Fidel Castro hasn't been seen in public since the Pope's visit to Cuba last March and the speculation has been building that he has suffered some kind of serious health crisis that isn't even allowing him to write his weekly newspaper column.
Now a Venezuelan doctor who has been pretty accurate in the past about Castro's condition, says the ancient tyrant has suffered a stroke and is in a near vegatative state.
Former Cuban leader Fidel Castro suffered a cerebral hemorrhage and his state of health is so precarious that he has trouble feeding, speaking and recognizing people, said a Venezuelan physician who assured El Nuevo Herald that he has access to firsthand sources and information.
"He suffered an embolic stroke and recognizes absolutely no one," said José Marquina, a respected doctor who in the past has claimed to have direct information about the illness affecting President Hugo Chávez of Venezuela.
"The people with a condition of this nature have difficulty eating and, of course, they end up with total deficit in their neurologic capacities."
Rumors about Castro's health have circulated consistently in social networks and the media. But the speculations intensified recently, to the point that word spread that he had died and that the Cuban government would make an official announcement to that effect.
Castro is in his home in El Laguito, Havana, receiving constant and specialized medical care, Marquina said. The idea of the Cuban authorities and Castro's family is to maintain him alive and far from public view, the doctor said.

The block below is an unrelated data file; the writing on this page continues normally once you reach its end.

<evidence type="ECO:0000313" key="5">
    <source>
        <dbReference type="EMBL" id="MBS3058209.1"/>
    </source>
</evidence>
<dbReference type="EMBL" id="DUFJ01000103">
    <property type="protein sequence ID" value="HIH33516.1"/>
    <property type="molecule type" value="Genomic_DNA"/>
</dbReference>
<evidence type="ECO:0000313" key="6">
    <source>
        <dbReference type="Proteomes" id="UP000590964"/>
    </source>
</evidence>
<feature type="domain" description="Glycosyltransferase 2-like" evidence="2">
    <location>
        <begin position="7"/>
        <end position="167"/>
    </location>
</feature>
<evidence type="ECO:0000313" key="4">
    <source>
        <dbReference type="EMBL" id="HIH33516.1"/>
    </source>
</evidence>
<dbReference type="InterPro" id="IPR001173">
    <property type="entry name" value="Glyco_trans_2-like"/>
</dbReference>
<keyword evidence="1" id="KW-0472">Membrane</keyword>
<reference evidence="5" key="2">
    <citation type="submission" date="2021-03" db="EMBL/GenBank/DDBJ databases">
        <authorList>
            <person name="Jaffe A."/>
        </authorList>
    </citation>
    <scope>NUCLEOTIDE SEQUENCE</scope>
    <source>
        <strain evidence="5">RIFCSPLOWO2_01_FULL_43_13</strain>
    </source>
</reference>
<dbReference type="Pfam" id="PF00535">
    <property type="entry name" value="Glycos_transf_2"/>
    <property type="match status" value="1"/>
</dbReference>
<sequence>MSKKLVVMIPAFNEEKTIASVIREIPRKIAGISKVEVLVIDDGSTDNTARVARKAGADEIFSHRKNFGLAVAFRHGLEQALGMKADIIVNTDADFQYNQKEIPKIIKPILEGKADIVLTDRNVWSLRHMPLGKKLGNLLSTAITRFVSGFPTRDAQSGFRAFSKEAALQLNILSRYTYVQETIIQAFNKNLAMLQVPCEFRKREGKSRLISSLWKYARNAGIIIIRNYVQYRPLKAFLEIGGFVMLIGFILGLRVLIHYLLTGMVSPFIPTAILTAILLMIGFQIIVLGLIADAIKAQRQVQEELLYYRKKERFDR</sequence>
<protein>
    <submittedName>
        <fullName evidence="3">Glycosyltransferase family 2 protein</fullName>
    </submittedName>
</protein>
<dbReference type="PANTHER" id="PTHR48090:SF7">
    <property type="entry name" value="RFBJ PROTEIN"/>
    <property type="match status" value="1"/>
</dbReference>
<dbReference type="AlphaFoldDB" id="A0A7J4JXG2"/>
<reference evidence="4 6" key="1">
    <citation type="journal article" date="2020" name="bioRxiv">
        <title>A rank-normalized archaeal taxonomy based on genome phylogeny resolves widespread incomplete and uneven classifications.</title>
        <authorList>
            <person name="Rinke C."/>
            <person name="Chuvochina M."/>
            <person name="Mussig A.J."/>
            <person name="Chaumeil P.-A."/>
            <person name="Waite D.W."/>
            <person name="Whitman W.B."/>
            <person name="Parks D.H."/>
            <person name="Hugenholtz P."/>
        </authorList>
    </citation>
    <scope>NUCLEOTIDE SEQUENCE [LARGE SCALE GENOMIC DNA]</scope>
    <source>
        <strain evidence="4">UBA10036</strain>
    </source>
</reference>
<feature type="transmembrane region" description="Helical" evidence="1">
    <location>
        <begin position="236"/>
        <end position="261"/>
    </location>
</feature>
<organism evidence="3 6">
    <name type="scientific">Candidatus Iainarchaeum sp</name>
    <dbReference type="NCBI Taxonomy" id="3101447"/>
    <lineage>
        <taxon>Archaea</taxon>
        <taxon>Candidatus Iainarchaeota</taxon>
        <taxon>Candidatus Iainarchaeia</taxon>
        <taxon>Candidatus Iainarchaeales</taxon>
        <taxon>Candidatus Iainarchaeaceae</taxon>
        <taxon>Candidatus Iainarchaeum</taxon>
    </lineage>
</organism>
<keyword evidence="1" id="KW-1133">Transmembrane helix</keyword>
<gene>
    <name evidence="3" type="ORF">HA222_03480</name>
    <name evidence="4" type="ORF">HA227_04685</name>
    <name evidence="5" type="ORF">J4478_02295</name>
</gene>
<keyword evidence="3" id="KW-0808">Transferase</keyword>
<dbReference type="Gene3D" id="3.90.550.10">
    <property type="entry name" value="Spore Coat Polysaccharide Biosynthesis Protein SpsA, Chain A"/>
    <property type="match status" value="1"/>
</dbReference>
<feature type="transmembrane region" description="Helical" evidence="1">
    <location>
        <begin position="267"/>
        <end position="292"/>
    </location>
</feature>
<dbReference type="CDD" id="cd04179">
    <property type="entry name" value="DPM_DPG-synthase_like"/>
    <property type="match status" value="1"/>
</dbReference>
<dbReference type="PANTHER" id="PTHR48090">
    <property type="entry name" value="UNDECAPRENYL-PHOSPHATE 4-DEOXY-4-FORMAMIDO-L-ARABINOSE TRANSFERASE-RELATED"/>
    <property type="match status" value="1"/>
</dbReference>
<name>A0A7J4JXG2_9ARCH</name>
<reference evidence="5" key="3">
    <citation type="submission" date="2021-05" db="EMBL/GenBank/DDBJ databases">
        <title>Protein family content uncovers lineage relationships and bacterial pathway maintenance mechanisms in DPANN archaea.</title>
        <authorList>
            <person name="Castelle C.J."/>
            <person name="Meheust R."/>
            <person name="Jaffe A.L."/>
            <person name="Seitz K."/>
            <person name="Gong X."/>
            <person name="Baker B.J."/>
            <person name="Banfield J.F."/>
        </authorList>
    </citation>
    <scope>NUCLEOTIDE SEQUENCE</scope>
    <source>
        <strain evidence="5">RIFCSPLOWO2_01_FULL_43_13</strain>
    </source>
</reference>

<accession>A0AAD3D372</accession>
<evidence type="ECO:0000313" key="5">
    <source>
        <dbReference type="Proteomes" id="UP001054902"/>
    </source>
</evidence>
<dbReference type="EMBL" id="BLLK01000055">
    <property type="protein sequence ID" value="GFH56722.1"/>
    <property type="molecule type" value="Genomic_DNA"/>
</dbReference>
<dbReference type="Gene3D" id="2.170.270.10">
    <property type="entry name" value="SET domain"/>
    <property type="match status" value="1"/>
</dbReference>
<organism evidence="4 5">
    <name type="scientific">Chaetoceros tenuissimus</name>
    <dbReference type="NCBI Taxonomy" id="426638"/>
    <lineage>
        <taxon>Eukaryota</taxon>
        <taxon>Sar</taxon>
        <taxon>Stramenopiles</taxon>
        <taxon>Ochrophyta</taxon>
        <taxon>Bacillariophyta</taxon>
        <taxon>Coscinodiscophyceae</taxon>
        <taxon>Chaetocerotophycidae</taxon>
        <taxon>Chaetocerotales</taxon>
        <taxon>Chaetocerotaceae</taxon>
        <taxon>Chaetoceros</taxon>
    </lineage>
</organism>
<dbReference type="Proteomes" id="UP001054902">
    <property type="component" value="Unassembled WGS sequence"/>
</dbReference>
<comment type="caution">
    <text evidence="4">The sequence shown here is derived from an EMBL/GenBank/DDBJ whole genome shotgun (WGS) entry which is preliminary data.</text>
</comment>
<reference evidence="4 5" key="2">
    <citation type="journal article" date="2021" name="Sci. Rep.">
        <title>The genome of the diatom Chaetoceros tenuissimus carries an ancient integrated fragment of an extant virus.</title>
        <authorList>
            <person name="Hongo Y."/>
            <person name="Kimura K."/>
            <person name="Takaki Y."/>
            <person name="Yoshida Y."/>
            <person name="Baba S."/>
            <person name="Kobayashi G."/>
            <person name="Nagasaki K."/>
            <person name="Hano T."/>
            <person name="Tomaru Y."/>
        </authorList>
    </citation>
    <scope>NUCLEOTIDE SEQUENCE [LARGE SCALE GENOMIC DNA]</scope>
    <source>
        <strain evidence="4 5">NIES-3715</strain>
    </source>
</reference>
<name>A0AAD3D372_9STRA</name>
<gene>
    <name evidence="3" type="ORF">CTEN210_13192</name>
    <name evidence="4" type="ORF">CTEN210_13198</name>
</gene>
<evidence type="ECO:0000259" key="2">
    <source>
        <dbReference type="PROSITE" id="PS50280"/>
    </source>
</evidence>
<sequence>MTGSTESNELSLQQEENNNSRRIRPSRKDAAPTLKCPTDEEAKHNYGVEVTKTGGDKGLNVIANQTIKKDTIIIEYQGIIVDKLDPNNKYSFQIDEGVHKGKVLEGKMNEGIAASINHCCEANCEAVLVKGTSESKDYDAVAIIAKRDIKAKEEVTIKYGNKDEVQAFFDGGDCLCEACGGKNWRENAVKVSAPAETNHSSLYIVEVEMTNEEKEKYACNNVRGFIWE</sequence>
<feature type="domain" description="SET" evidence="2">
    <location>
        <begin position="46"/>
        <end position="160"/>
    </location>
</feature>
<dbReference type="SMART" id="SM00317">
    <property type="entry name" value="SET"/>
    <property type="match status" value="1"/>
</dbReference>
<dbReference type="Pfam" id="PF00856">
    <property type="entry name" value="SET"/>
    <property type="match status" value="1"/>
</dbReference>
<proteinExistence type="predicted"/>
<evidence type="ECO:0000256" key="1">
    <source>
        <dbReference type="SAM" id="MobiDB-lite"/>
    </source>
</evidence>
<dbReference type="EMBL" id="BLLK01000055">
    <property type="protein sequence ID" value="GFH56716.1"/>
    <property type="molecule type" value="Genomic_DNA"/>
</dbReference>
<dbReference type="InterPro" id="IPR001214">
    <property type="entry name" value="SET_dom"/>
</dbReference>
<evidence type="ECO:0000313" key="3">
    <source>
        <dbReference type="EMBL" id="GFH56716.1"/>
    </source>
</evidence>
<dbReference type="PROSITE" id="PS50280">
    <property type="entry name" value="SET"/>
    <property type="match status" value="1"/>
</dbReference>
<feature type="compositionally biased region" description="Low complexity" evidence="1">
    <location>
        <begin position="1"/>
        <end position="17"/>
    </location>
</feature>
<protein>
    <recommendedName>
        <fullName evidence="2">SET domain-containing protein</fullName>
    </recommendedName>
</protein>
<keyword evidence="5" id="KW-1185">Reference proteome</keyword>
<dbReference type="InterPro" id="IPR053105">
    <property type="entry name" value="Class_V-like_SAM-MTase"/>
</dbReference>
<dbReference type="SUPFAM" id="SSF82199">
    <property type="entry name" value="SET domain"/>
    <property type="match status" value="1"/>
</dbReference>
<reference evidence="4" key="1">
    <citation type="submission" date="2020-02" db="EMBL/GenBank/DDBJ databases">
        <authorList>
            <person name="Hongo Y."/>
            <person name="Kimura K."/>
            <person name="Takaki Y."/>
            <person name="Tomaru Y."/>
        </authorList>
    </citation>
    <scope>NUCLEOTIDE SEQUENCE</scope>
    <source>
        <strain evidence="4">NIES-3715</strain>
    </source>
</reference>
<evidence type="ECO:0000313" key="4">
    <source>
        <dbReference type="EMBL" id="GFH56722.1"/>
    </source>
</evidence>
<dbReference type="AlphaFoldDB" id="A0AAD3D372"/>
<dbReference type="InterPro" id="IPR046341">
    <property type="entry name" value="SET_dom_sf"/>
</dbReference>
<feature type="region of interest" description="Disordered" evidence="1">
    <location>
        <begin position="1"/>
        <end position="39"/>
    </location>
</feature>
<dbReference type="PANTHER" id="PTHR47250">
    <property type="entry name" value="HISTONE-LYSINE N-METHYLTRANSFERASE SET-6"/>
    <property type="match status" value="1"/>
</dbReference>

"He could last weeks like that, but what I can say is that we'll never again see him in public," said Marquina in a telephone interview from Naples.
Castro receives no therapy to improve his condition because his neurological state does not allow it, Marquina added. Marquina described Castro's condition as "very close to a neurovegetative state."
The struggle for power that most predicted following Castro's death won't happen. Fidel's brother Raul has pretty much locked up the top spot by arresting and executing some generals who might have challenged him, as well as taking firm control of the Communist party. The oipposition is scattered, disorganized, and virtually leaderless. Most of the democratic opposition leaders are either in jail or have been targeted for harrassment.
There may be Iranian-style demonstrations following his death but in truth, Raul is as ruthless as Fidel and would squelch any challenge to his rule.